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Running configure Scripts

Below are instructions on how to configure a package that uses a configure script, suitable for inclusion as an `INSTALL' file in the package. A plain-text version of `INSTALL' which you may use comes with Autoconf.

Basic Installation

These are generic installation instructions.

The configure shell script attempts to guess correct values for various system-dependent variables used during compilation. It uses those values to create a `Makefile' in each directory of the package. It may also create one or more `.h' files containing system-dependent definitions. Finally, it creates a shell script `config.status' that you can run in the future to recreate the current configuration, a file `config.cache' that saves the results of its tests to speed up reconfiguring, and a file `config.log' containing compiler output (useful mainly for debugging configure).

If you need to do unusual things to compile the package, please try to figure out how configure could check whether to do them, and mail diffs or instructions to the address given in the `README' so they can be considered for the next release. If at some point `config.cache' contains results you don't want to keep, you may remove or edit it.

The file `configure.in' is used to create `configure' by a program called autoconf. You only need `configure.in' if you want to change it or regenerate `configure' using a newer version of autoconf.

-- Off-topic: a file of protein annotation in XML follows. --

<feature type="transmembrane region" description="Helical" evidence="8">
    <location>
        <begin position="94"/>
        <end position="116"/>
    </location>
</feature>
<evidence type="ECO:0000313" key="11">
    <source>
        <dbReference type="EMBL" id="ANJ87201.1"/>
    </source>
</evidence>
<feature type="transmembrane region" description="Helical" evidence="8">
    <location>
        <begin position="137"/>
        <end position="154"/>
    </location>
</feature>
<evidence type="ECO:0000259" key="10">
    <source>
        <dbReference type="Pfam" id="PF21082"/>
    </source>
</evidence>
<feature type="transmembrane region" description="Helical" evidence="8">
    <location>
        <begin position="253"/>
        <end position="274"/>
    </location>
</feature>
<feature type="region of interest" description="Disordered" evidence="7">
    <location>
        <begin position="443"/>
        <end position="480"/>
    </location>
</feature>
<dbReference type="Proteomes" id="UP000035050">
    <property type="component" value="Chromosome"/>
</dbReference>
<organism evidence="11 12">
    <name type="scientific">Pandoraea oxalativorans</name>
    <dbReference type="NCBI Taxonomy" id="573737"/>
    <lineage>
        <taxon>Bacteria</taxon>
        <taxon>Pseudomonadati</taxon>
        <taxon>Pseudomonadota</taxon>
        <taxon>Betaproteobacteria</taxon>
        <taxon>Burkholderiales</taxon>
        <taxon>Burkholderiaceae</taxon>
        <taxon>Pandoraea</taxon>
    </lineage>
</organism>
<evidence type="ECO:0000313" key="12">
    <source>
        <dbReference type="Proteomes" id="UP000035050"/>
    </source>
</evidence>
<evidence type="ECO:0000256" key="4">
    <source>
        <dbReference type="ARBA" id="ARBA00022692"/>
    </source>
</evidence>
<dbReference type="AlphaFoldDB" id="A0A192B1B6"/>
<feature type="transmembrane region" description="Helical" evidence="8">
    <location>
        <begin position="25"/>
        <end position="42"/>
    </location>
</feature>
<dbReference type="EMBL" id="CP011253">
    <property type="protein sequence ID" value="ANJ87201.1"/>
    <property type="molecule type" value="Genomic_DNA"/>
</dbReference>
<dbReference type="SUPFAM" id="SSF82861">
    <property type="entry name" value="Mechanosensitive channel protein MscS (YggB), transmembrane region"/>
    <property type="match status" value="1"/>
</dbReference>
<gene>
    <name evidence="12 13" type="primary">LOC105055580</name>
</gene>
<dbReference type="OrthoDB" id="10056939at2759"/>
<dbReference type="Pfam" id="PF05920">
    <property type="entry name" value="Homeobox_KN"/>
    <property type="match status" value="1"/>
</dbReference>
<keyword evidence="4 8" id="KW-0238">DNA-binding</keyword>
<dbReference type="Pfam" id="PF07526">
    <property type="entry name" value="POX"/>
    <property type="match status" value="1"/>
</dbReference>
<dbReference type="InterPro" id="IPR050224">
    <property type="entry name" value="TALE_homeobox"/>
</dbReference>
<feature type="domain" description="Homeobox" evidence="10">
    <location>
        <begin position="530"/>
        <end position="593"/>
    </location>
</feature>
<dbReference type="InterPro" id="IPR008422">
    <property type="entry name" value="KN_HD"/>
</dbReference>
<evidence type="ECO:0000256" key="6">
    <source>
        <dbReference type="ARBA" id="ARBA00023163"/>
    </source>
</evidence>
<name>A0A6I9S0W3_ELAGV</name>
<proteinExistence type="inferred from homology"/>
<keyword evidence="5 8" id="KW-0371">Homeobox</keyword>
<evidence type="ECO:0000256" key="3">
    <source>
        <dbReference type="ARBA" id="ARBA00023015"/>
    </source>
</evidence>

The simplest way to compile this package is:

  1. cd to the directory containing the package's source code and type `./configure' to configure the package for your system. If you're using csh on an old version of System V, you might need to type `sh ./configure' instead to prevent csh from trying to execute configure itself.

    Running configure takes awhile. While running, it prints some messages telling which features it is checking for.

  2. Type `make' to compile the package.

  3. Optionally, type `make check' to run any self-tests that come with the package.

  4. Type `make install' to install the programs and any data files and documentation.

  5. You can remove the program binaries and object files from the source code directory by typing `make clean'. To also remove the files that configure created (so you can compile the package for a different kind of computer), type `make distclean'. There is also a `make maintainer-clean' target, but that is intended mainly for the package's developers. If you use it, you may have to get all sorts of other programs in order to regenerate files that came with the distribution.

Compilers and Options

Some systems require unusual options for compilation or linking that the configure script does not know about. You can give configure initial values for variables by setting them in the environment. Using a Bourne-compatible shell, you can do that on the command line like this:

CC=c89 CFLAGS=-O2 LIBS=-lposix ./configure

Or on systems that have the env program, you can do it like this:

env CPPFLAGS=-I/usr/local/include LDFLAGS=-s ./configure

Compiling For Multiple Architectures

You can compile the package for more than one kind of computer at the same time, by placing the object files for each architecture in their own directory. To do this, you must use a version of make that supports the VPATH variable, such as GNU make. cd to the directory where you want the object files and executables to go and run the configure script. configure automatically checks for the source code in the directory that configure is in and in `..'.